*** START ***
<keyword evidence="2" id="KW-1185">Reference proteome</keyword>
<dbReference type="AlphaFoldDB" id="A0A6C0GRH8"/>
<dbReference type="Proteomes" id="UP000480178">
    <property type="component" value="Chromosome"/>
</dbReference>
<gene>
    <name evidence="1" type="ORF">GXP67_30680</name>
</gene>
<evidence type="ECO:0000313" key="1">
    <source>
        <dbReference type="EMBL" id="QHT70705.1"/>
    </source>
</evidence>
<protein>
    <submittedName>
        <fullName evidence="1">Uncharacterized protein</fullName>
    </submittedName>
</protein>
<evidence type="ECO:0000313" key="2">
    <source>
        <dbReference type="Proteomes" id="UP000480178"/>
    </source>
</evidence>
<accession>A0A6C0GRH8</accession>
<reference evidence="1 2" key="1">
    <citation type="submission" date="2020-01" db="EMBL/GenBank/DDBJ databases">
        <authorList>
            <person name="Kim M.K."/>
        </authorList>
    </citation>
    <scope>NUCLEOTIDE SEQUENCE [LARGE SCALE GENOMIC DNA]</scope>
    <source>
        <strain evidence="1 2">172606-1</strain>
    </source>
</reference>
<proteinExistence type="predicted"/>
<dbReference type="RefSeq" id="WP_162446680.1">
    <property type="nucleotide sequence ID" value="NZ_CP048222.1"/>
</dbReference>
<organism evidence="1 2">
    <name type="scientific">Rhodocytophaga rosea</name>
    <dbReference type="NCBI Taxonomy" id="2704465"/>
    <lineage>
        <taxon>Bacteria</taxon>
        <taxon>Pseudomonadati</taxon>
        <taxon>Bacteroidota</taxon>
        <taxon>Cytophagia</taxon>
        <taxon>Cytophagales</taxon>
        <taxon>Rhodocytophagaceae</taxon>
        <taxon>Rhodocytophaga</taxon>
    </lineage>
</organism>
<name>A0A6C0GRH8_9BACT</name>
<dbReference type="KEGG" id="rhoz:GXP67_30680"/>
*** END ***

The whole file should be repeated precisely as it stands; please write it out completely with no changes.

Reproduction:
<keyword evidence="2" id="KW-1185">Reference proteome</keyword>
<dbReference type="AlphaFoldDB" id="A0A6C0GRH8"/>
<dbReference type="Proteomes" id="UP000480178">
    <property type="component" value="Chromosome"/>
</dbReference>
<gene>
    <name evidence="1" type="ORF">GXP67_30680</name>
</gene>
<evidence type="ECO:0000313" key="1">
    <source>
        <dbReference type="EMBL" id="QHT70705.1"/>
    </source>
</evidence>
<protein>
    <submittedName>
        <fullName evidence="1">Uncharacterized protein</fullName>
    </submittedName>
</protein>
<evidence type="ECO:0000313" key="2">
    <source>
        <dbReference type="Proteomes" id="UP000480178"/>
    </source>
</evidence>
<accession>A0A6C0GRH8</accession>
<reference evidence="1 2" key="1">
    <citation type="submission" date="2020-01" db="EMBL/GenBank/DDBJ databases">
        <authorList>
            <person name="Kim M.K."/>
        </authorList>
    </citation>
    <scope>NUCLEOTIDE SEQUENCE [LARGE SCALE GENOMIC DNA]</scope>
    <source>
        <strain evidence="1 2">172606-1</strain>
    </source>
</reference>
<proteinExistence type="predicted"/>
<dbReference type="RefSeq" id="WP_162446680.1">
    <property type="nucleotide sequence ID" value="NZ_CP048222.1"/>
</dbReference>
<organism evidence="1 2">
    <name type="scientific">Rhodocytophaga rosea</name>
    <dbReference type="NCBI Taxonomy" id="2704465"/>
    <lineage>
        <taxon>Bacteria</taxon>
        <taxon>Pseudomonadati</taxon>
        <taxon>Bacteroidota</taxon>
        <taxon>Cytophagia</taxon>
        <taxon>Cytophagales</taxon>
        <taxon>Rhodocytophagaceae</taxon>
        <taxon>Rhodocytophaga</taxon>
    </lineage>
</organism>
<name>A0A6C0GRH8_9BACT</name>
<dbReference type="KEGG" id="rhoz:GXP67_30680"/>